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Nature Notebook – Meadowlarks

Spring means the arrival of many migratory birds and one species that can be seen while driving around or hiking locally is the eastern meadowlark. The robin-sized species can commonly be found singing from fenceposts and powerlines in pastures, grasslands and agricultural areas from mid-March to mid-November.

Eastern meadowlarks have yellow underparts and brown mottled upperparts that help them blend in to vegetation from above. White outer tail feather help the birds distract predators. If one comes too close to the nest, the female will burst out of the grass with a flash of color distracting the predator. Once lured far away from the nest, the female will fold her white feathers in and disappear back into the grass.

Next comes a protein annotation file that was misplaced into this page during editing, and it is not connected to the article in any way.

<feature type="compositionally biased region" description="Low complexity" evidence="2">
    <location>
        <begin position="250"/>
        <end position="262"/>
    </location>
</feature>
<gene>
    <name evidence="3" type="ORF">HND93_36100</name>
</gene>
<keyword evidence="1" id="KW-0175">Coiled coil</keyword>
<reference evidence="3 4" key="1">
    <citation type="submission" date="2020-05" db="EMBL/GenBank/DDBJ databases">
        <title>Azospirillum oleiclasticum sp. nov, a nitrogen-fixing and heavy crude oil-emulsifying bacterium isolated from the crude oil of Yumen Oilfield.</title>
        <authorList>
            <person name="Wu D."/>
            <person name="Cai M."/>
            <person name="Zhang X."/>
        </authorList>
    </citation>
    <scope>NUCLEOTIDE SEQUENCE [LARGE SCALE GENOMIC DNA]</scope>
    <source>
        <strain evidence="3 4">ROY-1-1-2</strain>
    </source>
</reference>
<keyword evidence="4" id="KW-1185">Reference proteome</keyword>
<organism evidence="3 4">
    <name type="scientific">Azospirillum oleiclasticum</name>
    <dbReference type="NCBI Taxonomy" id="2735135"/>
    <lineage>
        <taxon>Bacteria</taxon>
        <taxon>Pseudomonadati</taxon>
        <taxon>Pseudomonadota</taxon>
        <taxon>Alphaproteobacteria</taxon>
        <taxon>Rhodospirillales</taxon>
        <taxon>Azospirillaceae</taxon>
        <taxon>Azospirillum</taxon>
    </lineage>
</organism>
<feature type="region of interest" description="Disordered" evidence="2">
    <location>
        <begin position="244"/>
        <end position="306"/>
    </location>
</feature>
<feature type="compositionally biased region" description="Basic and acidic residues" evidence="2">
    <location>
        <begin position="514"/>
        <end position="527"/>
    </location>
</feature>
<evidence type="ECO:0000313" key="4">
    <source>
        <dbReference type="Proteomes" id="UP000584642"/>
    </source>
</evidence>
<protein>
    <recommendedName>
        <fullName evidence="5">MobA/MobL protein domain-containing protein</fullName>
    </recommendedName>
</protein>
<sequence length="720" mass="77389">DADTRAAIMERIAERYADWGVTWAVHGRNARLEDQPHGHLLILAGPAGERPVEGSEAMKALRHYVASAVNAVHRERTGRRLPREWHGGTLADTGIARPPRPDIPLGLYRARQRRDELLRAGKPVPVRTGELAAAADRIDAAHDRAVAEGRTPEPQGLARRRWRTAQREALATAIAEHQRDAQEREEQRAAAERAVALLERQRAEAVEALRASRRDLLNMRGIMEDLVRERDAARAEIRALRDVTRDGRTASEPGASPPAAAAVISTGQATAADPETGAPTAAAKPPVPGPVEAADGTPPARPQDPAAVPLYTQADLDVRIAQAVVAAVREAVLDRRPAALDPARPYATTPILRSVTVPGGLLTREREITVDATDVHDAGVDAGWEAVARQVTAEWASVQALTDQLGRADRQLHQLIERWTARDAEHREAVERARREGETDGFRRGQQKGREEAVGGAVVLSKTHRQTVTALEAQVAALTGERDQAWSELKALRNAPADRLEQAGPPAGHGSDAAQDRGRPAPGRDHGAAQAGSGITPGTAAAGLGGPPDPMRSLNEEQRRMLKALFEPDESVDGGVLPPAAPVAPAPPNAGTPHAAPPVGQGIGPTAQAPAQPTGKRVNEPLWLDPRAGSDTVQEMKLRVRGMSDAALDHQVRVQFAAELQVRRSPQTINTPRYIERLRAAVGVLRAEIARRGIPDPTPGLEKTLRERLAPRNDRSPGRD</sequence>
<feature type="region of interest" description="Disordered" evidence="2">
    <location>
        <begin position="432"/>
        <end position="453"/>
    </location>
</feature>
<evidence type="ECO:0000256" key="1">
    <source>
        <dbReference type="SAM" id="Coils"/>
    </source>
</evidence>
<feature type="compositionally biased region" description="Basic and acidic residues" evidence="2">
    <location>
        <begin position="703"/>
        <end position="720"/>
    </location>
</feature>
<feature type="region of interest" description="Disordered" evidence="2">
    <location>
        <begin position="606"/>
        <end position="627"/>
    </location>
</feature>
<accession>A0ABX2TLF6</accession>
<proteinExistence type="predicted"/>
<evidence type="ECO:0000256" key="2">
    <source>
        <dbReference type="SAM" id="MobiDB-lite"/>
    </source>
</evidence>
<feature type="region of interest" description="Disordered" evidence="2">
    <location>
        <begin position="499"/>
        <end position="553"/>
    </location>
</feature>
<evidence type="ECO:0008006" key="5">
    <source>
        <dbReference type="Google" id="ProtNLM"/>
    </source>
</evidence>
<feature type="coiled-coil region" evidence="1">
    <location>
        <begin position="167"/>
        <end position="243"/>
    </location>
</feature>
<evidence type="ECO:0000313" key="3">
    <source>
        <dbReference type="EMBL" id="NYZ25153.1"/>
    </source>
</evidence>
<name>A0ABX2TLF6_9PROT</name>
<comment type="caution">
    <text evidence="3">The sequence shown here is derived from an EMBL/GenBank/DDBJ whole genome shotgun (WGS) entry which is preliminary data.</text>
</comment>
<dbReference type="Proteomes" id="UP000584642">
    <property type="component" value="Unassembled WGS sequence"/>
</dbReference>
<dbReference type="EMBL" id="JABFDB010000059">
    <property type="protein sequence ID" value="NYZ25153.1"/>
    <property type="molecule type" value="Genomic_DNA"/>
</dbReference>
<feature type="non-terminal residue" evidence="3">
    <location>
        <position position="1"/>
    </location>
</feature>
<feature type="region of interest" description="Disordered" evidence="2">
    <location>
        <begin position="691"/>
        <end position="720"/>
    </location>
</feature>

These birds mainly eat arthropods like insects and spiders but will also eat grubs, worms and seeds.

Western meadowlarks can also be found in southwest Michigan but are rare. They can be easily distinguished from eastern meadowlarks by their song, since their appearance is so similar.  The eastern meadowlark flute-like song is more varied than the western’s.